News roundup: Maple Blues Awards and Folk Alliance postponed, three giants of Canadian roots have died and more
Maple Blues Awards postponed
Toronto Blues Society has changed the dates of the upcoming Blues Summit Ten and the 25th annual Maple Blues Awards to June 17 – 20, 2022 due to current provincial restrictions, travel limitations and rising COVID-19 cases.
The Maple Blues Award winners will be announced on June 20, 2022, at Koerner Hall in Toronto. Tickets are on sale now at https://www.rcmusic.com/
COVID protocols are strictly in place, with proof of vaccination and valid ID required, with mandatory masks everywhere in the building, including during concerts.
Detailed information will be provided to ticket purchasers prior to the concert dates. Please visit rcmusic.com/performance/
Folk Alliance conference postponed
In both an abundance of caution and as an evasive business viability decision, Folk Alliance International made the decision to move its upcoming conference by three months, from the original February dates to May 18-22, 2022.
“This has been a difficult decision to make, but after working with event safety consultants at Majestic Collaborations, the Kansas City Health Department, the Office of Emergency Management, and the Westin Crown Center Hotel team, we determined this was the most responsible way to proceed,” the organization wrote in an email.
FAI staff and board will be working collaboratively with SERFA (the Southeast Regional Folk Alliance) to support their return to in-person gathering the week prior. (Click HERE to see a video from executive director Aengus Finnan)
Aengus Finnan leaving Folk Alliance
Aengus, Folk Alliance International’s fourth executive director in the organization’s 35-year history, has announced that he will step down from the role in 2022. He has been at the helm of FAI since June 2014.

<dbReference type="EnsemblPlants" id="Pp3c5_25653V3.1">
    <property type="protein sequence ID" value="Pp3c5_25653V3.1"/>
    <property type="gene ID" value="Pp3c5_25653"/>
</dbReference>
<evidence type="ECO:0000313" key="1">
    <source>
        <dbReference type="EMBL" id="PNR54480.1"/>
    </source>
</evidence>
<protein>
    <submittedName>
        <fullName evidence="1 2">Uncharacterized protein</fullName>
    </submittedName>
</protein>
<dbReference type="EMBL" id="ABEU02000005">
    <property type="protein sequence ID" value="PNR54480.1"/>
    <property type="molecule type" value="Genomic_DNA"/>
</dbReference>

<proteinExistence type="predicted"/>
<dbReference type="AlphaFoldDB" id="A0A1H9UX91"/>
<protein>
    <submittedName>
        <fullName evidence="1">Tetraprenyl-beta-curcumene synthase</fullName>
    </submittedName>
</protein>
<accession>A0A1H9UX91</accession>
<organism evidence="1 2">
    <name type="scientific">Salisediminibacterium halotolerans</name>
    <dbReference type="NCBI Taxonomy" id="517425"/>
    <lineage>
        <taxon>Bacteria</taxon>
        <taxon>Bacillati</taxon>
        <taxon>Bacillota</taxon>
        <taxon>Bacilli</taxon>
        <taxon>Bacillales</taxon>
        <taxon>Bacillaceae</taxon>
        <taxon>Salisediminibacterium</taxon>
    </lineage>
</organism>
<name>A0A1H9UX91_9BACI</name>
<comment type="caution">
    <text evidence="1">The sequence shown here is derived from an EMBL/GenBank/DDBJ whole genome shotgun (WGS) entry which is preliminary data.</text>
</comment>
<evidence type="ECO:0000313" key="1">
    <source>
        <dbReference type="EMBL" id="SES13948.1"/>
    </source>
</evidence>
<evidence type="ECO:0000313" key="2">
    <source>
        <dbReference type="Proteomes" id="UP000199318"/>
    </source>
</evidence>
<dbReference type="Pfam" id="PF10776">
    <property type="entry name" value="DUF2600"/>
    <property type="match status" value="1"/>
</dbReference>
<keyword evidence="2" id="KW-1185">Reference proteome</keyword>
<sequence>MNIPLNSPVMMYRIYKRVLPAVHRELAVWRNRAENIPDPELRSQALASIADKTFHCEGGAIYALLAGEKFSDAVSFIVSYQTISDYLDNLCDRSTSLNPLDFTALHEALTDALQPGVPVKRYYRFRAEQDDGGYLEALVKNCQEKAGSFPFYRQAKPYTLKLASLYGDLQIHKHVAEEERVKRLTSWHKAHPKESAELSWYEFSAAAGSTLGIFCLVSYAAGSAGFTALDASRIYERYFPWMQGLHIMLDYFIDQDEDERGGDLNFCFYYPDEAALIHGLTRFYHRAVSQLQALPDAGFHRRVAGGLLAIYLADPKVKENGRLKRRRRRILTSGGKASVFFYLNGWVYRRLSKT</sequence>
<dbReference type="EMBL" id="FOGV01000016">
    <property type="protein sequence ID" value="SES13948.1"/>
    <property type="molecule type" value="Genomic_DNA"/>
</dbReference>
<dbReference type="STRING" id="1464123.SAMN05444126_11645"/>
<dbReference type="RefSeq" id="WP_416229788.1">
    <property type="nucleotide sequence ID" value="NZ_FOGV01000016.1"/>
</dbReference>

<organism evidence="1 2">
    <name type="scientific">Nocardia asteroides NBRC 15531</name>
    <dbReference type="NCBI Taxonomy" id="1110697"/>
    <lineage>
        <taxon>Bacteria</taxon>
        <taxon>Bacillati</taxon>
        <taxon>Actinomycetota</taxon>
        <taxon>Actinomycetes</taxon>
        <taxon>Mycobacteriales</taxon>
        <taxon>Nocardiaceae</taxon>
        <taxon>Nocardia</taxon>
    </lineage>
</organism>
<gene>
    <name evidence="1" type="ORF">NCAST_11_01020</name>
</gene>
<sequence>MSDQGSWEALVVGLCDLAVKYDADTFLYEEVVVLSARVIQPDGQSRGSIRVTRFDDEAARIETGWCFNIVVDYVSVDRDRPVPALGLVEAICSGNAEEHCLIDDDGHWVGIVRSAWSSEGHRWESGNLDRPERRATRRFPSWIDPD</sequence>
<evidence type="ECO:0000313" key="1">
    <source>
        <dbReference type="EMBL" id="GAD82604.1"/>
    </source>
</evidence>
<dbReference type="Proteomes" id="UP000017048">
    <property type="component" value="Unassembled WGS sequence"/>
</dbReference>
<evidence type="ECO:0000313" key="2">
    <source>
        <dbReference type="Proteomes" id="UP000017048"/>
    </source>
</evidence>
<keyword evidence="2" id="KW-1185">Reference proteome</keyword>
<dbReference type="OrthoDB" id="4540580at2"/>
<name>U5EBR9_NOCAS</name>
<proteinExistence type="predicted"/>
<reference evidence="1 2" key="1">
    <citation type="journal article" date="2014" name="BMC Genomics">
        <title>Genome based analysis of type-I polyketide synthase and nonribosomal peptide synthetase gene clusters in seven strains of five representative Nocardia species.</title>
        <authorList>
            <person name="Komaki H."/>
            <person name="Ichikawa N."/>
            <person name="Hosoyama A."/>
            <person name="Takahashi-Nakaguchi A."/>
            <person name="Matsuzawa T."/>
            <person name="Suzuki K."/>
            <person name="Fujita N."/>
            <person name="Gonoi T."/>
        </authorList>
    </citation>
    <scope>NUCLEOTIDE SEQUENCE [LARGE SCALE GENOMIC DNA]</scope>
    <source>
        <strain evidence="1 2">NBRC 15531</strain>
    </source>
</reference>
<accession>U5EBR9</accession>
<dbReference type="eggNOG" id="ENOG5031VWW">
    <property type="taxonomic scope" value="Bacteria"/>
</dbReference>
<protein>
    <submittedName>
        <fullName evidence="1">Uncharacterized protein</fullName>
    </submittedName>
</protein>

During his tenure, FAI expanded its definition of folk to be more culturally inclusive, increased attendee representation from nine countries to 42, expanded the conference from 1,800 delegates to 3,300, doubled the annual budget from $800,000 to $1.6 million, extended its global reach with outpost events in Ireland, Sweden, and Australia, and welcomed its first board members from outside of North America with representation from England, Australia and Colombia.
“It has been a great honour to bring our organization’s aspirations and potential to life, to center our work in the ideals of the folk community, and to steward our genre into an exciting new era,” said Aengus. “I can’t credit enough the incredible staff and dedicated board for their trust and collaboration in all we have achieved.
Fans and colleagues are mourning Koady Chaisson of the East Pointers, Harpdog Brown, and Vince Fontaine of Eagle & Hawk and Indian City
Friends, loved ones and Manitoba’s music community are mourning the loss of Juno-Award-winning guitarist Vince Fontaine.
The co-founder of Eagle & Hawk and former member of folk-rock group Indian City died this week after suffering a heart attack, said Jay Bodner, his bandmate of 25 years.
Fontaine was 60. (Click HERE for more)
From the Edmonton Journal:
With the passing of Harpdog Brown, Canada loses one of its character bluesmen — a raucous traditionalist deploying classic-electric Chicago blues, swirling New Orleans swing, and hyper-danceable, big-band blues that reliably rose dust off the dance floor. (Click HERE for more)
From the Eastern Graphic:
Koady Chaisson had a composure that not only made people sit up and take notice, but also made people feel like they were the most important person in the room.
The young eastern PEI musician died suddenly at his home in Little Harbour on Thursday, January 6 at age 37.
A member of the East Pointers, an internationally acclaimed pop/folk group, Koady was a talented songwriter and banjoist. The group also included vocalist and fiddler Tim Chaisson and guitarist and keyboardist Jake Charron. (Click HERE for more)